The history of plumbing is a long and complicated one. Industrious minds created the first true advances centuries ago beginning with clay sewage pipes. The trajectory of the growth and domination of the industry encompasses the entire globe, with innovation coming from the Egyptians, Romans, French and many other societies around the world. Plumbing has provided the world with easy access to one of our most precious resources: water. It has kept civilizations from deadly epidemics, furthered international industry and ensured the propagation of society as we know it.
Today, as we celebrate World Plumbing Day, Metro looks back at some of the major milestones in the history of plumbing.
4000 – 3000 B.C.
The first known water pipes, made of clay, were discovered in the Indus River (in India) by archeologists. The remnants date back from 4000 – 3000 B.C.
Sophisticated plumbing systems were developed by the Egyptians for the pyramids. Copper pipes were used for intricate irrigation and sewage system for the dead to use in the afterlife.
1500 – 1000 B.C.
Industrious minds in Crete invent complex underground sewage and drainage systems.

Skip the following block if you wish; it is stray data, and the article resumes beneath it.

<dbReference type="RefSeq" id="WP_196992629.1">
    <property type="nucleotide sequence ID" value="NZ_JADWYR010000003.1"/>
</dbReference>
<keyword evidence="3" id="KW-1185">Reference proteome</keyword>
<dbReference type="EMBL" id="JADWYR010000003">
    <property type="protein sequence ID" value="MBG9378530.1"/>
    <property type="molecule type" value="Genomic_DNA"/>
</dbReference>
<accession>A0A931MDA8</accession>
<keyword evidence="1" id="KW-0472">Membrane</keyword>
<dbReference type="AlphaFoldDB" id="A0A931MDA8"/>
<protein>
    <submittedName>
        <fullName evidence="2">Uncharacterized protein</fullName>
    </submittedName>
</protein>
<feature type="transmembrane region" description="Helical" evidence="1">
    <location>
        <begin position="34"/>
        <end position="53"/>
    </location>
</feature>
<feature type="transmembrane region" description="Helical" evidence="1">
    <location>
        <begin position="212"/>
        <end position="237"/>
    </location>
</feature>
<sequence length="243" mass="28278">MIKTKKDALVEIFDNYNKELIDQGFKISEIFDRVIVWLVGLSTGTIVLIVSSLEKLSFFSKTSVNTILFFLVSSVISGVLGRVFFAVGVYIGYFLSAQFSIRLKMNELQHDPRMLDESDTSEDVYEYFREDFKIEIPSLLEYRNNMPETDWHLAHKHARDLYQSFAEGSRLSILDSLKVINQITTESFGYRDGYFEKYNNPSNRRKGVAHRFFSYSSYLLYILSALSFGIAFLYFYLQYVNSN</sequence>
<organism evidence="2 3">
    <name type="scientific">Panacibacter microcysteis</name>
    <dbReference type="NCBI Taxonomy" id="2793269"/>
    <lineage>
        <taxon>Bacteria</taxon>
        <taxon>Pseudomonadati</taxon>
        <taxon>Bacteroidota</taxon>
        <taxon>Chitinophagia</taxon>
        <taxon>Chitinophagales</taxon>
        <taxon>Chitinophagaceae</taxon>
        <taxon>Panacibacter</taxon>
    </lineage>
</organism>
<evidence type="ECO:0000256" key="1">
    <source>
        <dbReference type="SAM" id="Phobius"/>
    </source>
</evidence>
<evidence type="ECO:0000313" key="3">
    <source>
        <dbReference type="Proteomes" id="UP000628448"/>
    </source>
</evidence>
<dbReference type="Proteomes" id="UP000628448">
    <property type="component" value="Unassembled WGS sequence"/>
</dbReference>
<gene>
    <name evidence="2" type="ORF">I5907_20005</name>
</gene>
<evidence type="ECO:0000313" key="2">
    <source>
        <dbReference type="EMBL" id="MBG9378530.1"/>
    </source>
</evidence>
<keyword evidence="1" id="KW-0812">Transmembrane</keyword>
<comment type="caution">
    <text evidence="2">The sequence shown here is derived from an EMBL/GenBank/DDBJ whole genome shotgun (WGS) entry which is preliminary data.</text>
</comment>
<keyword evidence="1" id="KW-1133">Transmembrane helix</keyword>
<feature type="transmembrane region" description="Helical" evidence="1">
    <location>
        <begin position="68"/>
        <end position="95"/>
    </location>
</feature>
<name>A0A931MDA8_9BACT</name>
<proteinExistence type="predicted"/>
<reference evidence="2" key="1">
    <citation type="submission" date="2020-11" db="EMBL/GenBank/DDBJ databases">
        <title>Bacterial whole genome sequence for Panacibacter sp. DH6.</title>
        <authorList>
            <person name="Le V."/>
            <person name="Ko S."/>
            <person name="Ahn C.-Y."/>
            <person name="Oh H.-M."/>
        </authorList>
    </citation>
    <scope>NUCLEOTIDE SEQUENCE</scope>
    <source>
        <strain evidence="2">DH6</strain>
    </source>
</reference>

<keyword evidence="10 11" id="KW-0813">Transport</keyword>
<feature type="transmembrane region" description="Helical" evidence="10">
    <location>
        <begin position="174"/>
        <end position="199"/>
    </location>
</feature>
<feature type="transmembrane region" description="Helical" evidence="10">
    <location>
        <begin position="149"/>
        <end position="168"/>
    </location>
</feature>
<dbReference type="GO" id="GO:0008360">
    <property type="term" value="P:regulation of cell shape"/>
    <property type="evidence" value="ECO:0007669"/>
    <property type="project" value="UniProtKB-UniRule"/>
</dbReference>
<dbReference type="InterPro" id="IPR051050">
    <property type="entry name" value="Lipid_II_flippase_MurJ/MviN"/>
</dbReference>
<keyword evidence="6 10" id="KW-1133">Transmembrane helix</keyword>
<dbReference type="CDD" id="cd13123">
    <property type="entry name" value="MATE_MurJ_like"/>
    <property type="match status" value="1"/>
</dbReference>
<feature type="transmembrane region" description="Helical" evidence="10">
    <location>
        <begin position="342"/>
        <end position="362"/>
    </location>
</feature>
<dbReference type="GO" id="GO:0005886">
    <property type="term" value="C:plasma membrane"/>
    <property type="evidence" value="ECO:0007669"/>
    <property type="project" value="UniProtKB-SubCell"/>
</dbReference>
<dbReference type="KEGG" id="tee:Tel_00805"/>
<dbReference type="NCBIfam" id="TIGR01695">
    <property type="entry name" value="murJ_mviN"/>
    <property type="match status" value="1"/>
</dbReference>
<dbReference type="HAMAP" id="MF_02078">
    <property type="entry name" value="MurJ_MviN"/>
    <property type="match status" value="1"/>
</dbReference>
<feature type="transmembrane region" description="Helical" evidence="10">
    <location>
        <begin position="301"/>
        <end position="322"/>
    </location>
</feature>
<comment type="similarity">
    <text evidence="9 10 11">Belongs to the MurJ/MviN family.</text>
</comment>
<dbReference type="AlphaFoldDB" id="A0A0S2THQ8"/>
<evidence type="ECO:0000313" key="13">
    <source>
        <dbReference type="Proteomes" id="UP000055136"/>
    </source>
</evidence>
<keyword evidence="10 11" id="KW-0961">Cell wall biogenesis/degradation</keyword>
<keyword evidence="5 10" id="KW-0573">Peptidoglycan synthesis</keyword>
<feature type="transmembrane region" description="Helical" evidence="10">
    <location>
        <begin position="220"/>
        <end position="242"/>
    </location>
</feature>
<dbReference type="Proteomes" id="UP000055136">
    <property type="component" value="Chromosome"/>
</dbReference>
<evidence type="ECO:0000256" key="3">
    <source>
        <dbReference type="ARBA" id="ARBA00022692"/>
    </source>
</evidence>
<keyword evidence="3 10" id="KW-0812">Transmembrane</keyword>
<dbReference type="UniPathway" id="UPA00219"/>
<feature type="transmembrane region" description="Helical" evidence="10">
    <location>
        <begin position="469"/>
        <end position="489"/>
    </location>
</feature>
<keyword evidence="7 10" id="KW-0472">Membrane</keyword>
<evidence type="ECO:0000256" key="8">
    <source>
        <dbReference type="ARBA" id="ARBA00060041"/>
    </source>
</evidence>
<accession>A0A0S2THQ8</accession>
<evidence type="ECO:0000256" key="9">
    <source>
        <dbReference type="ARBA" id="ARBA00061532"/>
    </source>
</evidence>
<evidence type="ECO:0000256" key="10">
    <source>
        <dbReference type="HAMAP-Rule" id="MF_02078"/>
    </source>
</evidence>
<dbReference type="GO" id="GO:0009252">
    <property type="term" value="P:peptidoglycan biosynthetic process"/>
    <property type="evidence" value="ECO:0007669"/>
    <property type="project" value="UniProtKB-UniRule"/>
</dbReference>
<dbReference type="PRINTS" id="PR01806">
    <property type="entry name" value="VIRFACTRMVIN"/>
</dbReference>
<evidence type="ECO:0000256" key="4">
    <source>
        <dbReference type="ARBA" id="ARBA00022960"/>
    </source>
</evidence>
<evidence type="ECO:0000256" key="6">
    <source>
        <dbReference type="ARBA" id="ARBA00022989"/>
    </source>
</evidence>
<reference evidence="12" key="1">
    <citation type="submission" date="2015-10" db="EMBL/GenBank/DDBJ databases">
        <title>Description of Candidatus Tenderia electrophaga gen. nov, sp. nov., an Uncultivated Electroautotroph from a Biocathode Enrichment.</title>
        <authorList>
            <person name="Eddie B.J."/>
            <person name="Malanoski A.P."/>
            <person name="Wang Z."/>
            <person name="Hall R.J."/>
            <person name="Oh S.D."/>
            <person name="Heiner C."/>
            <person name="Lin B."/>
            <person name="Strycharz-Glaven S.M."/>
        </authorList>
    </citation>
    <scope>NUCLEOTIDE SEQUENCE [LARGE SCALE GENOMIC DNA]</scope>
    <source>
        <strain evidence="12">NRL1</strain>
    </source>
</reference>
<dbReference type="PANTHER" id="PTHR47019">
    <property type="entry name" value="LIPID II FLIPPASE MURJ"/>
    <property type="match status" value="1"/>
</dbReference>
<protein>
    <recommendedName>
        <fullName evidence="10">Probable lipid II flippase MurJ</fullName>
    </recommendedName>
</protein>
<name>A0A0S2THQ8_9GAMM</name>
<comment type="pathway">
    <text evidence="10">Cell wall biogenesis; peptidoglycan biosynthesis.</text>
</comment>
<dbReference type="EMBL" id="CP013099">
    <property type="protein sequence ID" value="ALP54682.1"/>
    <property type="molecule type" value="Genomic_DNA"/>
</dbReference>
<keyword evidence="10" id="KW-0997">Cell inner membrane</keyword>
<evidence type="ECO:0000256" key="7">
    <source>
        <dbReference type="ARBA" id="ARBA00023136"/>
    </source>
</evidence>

500 B.C. – 455 A.D.
The Roman Empire was responsible for some of the most complex plumbing systems up to that time. They created bronze and lead piping that fed aqueducts, public baths and underground sewers.
The first cast-iron plumbing line was created at the behest of King Louis XIV. The plumbing delivered water over 155 miles for disbursement to the palace fountains.
Scottish inventor Alexander Cummings developed the prototype for the modern toilet. One important advancement made by his design was the inclusion of the S trap – which keeps a small amount of water in the bowl. This kept the smell of sewage down to a minimum – and allowed for easier cleaning.
Plumbing is introduced to the White House on the first floor.
The first city in the country to install an extensive sewer system was Chicago.
Massachusetts builds the world’s first drinking water treatment systems.
The elevated water tank becomes the most popular design for closed toilets. This is still the most common toilet found in homes today.
A copper shortage leads to the manufacturing of plastic and non-metallic plumbing.
To conserve water, California enacts a law that prohibits the use of toilets that use more than 3.5 gallons per flush (gpf).
Japan introduces the first sensor-flushing toilets. This technology is later utilized for other service fixtures.
The Environmental Policy Act of ’92 was passed by Congress to help conserve water. The policy mandated a maximum amount of water consumption for fixtures.
The EPA creates the WaterSense program providing performance standards for fixtures that conserve water.
Metro is proud of our plumbing professionals and celebrate their work today – and every day. Since 1989 we have been committed to providing the most efficient and experienced plumbing techs in Chattanooga. If you ever need plumbing repair or service, call us at 423-616-1025 or 706-516-1980 and we’ll schedule an appointment today!
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